Robert is a graduate of Jomo Kenyatta University, where he studied business and Information Technologies. His internship at CFSK, where he helped with development processes such as computer maintenance and repairs in local schools, led him to his present role at Close the Gap.
Norman is another CFSK employee who has been working regularly with Close the Gap since the COVID-19 outbreak to bolster operational capacity.
The team is thankful for additional support from CFSK workers Robert and Norman, who have been instrumental in day-to-day operational duties.
The beautiful thing about this particular circular economy model is that its effects can be seen in real-time. Close the Gap’s business model encompasses the 3 core concepts of social responsibility: innovation, entrepreneurship, and sustainability.
The long term goals of such projects illustrate a desire to build structures that last, and can benefit everyone from farmers and entrepreneurs to students and communities.
In early June, a client from Chwele Sub-County Hospital, took the long 8-hour drive from Eldoret to Nairobi to pick up 10 desktop computers. Close the Gap wants money to be as little of a limiting factor as possible, and offers discounts to other impact organizations.
Close the Gap has further plans to work with the Waste Electrical and Electronic Equipment Center (WEEE Centre), which was also newly instated in 2004. The WEEE Centre is a social enterprise that focuses on safe and environmentally friendly disposal of all electrical and electronic waste. Its services help raise awareness and training of the possibilities behind e-Waste disposal. When Close the Gap is able to fully work in tandem with the WEEE Centre, the economy will fully be circular within the compounds in Nairobi.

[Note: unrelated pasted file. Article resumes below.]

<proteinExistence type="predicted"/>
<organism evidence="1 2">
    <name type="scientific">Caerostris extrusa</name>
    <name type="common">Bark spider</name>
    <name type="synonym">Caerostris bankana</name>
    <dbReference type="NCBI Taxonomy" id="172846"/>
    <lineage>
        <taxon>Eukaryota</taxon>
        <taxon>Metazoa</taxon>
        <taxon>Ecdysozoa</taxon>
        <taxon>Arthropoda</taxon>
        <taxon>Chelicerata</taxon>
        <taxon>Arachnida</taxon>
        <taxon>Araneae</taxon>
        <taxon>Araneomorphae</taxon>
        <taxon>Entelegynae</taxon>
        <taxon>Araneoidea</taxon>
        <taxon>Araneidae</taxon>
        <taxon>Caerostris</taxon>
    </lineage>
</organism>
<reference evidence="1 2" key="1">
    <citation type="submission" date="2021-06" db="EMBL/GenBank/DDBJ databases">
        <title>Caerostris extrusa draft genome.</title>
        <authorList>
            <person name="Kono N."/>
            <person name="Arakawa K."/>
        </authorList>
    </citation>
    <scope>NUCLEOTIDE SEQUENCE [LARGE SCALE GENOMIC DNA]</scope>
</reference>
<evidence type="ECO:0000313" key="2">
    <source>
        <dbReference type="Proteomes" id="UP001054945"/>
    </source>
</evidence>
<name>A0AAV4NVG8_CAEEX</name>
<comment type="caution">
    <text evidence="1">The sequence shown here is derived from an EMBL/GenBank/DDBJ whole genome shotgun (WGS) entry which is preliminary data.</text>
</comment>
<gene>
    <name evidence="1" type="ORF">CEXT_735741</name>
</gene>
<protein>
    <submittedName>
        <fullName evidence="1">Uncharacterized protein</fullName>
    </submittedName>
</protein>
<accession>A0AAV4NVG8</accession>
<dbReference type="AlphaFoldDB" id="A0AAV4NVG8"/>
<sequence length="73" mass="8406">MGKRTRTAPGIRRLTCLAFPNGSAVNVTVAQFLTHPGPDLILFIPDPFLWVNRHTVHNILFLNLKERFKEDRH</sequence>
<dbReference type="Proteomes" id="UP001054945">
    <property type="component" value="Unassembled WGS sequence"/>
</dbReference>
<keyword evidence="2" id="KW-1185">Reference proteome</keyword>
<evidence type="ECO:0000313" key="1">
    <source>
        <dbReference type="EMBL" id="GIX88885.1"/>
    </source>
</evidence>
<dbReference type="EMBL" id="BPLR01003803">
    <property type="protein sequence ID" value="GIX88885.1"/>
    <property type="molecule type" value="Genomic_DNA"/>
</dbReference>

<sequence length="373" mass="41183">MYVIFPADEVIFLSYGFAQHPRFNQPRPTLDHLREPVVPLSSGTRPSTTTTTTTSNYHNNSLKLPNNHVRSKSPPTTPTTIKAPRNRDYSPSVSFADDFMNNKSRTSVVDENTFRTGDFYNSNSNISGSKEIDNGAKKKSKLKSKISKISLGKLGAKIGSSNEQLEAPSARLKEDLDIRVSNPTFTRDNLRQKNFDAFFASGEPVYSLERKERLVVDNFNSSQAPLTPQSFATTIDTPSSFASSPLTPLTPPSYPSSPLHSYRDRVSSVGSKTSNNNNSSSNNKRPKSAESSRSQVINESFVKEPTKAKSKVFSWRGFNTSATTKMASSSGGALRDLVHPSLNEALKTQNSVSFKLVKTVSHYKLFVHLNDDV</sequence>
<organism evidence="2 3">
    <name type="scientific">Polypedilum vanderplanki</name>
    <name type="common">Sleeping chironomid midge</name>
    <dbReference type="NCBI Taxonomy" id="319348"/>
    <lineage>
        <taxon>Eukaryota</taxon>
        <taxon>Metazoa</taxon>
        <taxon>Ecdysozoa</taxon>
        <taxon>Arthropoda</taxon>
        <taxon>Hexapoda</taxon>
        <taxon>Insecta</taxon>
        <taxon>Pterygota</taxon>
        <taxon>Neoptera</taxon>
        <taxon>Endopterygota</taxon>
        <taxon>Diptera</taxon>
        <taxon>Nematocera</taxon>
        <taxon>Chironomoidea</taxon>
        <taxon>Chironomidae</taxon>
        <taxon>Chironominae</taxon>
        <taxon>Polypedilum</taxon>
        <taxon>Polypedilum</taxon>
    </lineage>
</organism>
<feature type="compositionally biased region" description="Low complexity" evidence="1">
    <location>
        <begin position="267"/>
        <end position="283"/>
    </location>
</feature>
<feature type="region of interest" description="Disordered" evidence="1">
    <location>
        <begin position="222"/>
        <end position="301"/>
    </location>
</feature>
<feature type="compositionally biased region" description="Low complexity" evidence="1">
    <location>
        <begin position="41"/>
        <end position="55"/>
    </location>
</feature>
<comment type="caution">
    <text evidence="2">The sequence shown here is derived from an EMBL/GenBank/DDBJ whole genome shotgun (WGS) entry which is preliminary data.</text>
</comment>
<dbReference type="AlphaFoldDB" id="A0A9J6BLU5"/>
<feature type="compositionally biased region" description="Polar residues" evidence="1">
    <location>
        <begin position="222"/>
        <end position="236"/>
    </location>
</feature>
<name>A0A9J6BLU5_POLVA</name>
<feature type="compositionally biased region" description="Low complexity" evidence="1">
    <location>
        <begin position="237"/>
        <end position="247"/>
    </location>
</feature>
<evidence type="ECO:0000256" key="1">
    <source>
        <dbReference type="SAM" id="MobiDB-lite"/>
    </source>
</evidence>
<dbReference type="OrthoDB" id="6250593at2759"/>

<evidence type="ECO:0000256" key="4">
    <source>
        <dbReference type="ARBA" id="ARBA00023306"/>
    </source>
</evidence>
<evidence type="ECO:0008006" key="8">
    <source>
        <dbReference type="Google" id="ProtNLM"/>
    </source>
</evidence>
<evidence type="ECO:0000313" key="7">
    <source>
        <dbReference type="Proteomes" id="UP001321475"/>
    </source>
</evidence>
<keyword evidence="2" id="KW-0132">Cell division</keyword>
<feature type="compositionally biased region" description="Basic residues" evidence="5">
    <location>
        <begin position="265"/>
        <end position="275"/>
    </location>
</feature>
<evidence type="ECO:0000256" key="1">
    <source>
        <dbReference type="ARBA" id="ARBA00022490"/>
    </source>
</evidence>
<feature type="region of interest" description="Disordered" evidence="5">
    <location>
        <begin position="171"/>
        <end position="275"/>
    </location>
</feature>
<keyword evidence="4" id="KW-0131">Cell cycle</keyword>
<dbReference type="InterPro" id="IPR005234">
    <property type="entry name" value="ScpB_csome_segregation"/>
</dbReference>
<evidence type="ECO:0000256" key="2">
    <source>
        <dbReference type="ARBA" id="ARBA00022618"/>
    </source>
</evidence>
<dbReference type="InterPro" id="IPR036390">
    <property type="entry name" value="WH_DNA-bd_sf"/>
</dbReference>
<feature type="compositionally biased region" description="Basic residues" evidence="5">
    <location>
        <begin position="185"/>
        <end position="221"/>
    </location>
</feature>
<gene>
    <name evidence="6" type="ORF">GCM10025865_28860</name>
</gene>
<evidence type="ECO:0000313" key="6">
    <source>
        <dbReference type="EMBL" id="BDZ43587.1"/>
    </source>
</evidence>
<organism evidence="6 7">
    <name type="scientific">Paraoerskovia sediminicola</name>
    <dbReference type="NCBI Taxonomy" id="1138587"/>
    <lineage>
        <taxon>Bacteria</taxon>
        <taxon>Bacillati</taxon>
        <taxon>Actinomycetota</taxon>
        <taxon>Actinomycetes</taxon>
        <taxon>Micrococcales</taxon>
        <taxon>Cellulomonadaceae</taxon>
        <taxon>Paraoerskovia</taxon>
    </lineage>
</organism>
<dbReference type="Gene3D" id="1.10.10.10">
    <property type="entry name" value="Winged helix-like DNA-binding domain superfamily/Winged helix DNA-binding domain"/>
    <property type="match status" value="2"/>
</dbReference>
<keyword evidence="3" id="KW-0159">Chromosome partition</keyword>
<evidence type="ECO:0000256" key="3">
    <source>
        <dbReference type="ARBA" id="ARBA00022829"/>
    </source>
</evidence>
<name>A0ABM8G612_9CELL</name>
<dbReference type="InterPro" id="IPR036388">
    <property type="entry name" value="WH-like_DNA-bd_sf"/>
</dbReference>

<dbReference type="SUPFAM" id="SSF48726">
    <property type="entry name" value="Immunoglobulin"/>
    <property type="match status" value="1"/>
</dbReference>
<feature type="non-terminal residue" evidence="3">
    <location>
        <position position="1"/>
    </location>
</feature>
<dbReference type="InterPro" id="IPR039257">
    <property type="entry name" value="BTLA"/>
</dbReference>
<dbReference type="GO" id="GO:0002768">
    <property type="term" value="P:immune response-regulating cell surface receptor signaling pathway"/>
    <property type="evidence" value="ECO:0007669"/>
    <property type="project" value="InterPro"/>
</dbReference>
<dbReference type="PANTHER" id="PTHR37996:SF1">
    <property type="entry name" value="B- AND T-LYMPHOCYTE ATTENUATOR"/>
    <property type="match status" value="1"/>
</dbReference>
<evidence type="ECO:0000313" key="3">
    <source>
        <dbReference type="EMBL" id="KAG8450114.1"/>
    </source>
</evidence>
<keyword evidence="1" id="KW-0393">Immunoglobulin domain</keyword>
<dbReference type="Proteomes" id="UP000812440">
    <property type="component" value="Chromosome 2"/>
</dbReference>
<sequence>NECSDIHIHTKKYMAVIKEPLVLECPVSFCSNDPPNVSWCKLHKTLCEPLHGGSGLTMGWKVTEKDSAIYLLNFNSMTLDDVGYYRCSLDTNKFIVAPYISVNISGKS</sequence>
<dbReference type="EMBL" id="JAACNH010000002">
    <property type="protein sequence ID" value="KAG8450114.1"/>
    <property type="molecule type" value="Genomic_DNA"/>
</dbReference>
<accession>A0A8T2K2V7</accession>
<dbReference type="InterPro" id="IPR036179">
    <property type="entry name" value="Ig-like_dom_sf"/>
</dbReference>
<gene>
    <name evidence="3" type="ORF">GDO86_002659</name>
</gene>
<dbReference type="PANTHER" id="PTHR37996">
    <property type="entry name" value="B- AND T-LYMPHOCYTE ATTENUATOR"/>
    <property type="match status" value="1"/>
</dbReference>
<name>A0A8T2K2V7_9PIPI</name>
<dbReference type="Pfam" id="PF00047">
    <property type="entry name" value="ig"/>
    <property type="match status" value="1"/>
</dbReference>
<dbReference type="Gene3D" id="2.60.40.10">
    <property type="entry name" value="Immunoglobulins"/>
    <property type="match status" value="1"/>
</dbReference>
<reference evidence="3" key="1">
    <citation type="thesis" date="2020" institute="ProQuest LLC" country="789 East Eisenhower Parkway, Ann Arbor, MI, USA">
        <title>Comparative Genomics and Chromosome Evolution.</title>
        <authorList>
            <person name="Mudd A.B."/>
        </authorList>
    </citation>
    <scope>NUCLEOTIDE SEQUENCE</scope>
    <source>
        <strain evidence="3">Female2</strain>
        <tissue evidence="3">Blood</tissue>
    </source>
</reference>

Close the Gap is currently backed by the generous support of RVO, the Netherlands Enterprise Agency, which is an international programme that supports various companies with “international ambitions in emerging markets and developing countries,” amongst other such social enterprises.
Close the Gap is in the process of applying for another grant from the DOEN Foundation, another Dutch government enterprise that aims to aid the transition of a green and innovative economy. If awarded, the DOEN grant would either support the launch of further activities focused on the coast, or be presented in the form of a convertible grant that would transition into a loan depending on profitability metrics.
As it is for all startups, time is the greatest limiting factor of all. While money from the EU allows for subsidies, the decision to merge the for-profit and nonprofit will hopefully enable Close the Gap to be wholly self-sustainable. If Close the Gap can pull through COVID-19, however long it takes, it is a good sign that this resourceful company can tackle all sorts of problems and conflicts thrown its way.